In a historic move, the European Union (EU) met yesterday in Brussels without one of the bloc’s members, the United Kingdom for the first time.
The EU leaders who met to discuss Britain’s vote to leave the bloc also called for an orderly withdrawal of Britain from the bloc to minimise instability as they pledged to learn lessons from the UK’s political earthquake and do better at serving their citizens.
They lamented the British decision to part ways then began to lay plans for a new union minus its second-largest economy. That included setting the parameters of Britain’s future relationship with the EU, and insisting that negotiations to finalise secession won’t be started until the UK gives official notification of departure.
“Europe must be not harsh, but very clear with the UK,” Italian Prime Minister Matteo Renzi told reporters.
According to a report by Bloomberg News, in their final statement released Wednesday, leaders of the 27 other nations said “there is a need to organise the withdrawal of the UK from the EU in an orderly fashion.”
They further pointed out that while the decision to trigger secession talks lies with Britain, and the country could wait until a new prime minister was in place, “this should be done as quickly as possible.”
The language was more abrupt than a prior draft obtained by Bloomberg News which said only that “it would be preferable to do this quickly so as to avoid entering into a prolonged period of uncertainty.”
Banks and the pound bore the brunt of the market turmoil unleashed by the U.K.’s June 23 vote to quit the EU after more than four decades, an upset that triggered a political and economic earthquake that reverberated across Europe.
The EU also said that there could be no pick and choose single market for the UK.
President of the European Commission, Jean-Claude Juncker, said anyone seeking access to the EU’s market must adhere to criteria “without exception.”
There could be “no negotiation without notification,” he said.
The German and French leaders and European Council President, Donald Tusk, said the same, the BBC reports.
According to Tusk, there would be another meeting of EU leaders, excluding the UK, on September 16 in Bratislava to discuss so-called “Brexit.”
German Chancellor Angela Merkel also reiterated that there would be no discussions with the UK until Article 50 was formally triggered by the UK government.
“We wish that that would happen as soon as possible,” she said.
Meanwhile, the British High Commissioner to Nigeria, Paul Arkwright, has dismissed the possibility of holding another referendum that may reconsider his country’s decision to leave the EU, insisting that the nation has to look forward.
Arkwright who was on Channels Television yesterday said that the outcome of the referendum was clear.
Recall that over 33 million people in the United Kingdom had voted in the June 24 referendum on whether to exit from the EU or not.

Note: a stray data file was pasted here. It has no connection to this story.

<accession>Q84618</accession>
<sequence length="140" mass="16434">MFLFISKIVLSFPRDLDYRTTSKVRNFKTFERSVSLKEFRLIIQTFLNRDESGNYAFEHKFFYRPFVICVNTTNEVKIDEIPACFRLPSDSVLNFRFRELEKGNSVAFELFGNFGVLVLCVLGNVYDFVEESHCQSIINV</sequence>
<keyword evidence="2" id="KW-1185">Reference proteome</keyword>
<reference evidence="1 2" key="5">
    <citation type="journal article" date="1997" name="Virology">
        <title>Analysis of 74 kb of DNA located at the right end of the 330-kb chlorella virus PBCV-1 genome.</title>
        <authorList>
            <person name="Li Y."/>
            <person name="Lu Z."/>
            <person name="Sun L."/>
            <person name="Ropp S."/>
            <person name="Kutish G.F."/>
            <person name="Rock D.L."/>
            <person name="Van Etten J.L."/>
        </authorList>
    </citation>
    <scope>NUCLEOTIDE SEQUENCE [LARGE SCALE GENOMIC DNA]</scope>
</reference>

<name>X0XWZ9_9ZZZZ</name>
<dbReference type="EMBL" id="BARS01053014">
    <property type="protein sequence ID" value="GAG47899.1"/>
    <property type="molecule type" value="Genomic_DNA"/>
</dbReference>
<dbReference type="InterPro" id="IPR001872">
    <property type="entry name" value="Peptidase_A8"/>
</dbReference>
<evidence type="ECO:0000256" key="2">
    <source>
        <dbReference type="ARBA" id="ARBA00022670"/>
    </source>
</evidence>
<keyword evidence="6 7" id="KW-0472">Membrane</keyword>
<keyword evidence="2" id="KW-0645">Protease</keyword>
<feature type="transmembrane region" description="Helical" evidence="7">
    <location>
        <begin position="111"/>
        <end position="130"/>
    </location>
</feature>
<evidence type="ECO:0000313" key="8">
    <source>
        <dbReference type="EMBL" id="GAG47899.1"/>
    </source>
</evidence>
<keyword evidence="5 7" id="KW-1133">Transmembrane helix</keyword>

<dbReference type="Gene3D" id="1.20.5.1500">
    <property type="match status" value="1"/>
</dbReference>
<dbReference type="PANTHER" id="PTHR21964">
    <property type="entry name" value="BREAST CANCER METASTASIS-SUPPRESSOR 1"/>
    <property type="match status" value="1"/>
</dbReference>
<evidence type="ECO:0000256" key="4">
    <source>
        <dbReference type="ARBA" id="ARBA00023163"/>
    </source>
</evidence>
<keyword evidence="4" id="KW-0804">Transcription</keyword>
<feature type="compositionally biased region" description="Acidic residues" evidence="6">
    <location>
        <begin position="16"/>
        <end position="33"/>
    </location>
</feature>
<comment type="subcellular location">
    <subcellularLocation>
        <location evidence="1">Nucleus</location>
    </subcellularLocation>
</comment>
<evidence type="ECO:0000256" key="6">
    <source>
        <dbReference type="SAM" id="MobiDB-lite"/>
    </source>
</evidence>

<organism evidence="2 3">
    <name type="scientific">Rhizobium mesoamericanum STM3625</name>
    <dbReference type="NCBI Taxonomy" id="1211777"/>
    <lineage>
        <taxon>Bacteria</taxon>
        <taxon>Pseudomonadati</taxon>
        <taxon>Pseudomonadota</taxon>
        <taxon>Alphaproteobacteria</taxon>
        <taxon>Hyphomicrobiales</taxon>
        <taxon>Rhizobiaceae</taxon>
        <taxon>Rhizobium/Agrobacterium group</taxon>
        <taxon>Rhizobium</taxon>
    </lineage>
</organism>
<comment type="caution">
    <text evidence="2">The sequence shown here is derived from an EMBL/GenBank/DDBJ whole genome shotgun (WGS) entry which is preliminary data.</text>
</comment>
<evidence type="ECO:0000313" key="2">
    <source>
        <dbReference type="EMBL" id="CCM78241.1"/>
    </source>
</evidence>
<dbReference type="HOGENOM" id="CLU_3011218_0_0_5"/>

While 51.9 per cent voted to leave, 48.1 per cent voted to remain. After the decision, a group of persons have been pushing a campaign for a second referendum.
But Arkwright insisted that Britons had made a choice.
“I don’t think there will be a second referendum. This is a once in a generation opportunity for the United Kingdom to vote on this huge issue. Those that think it was a mistake must be part of the 48 per cent that voted to remain in the EU.
“I think we need to look forward. It was a massive exercise in democracy. That is a very significant number and the outcome is pretty clear,” he stated.
On why the decision was made, the high commissioner said different people had different reasons for voting to leave.
“A lot of the people felt two much sovereignty has been conceded to the European Union. There were concerns around control of the borders. Immigration was one of the big issues that came up. That is a very clear instruction that the British government will carry out and like any good civil servant, that is part of my job as well,” he explained.
On the next step that would be taken, Arkwright said the British government would need to work out the complicated negotiations which would involve a ‘divorce settlement’ between the UK and the EU.
He emphasised that the fundamentals of the UK were still there.
“The economy is still strong. We are still very much an international player. A permanent member of the Security Council and lots of other international organisations. I don’t think that the standing of the UK has been diminished by this thought. But I think it shows that we an independent nation and that is the choice of the people,” he stressed.
Article 50 will trigger a process that could last up to two years, a period he said the status quo would be maintained.
Arkwright also pointed out that businesses would continue as they had in the UK and that the fundamentals of the British economy were still there.
“Britain remains open for business and there are plenty opportunities of doing business in the UK and the British government will maintain the excellent business environment which has enabled businesses to do well so far in the UK,” he reiterated.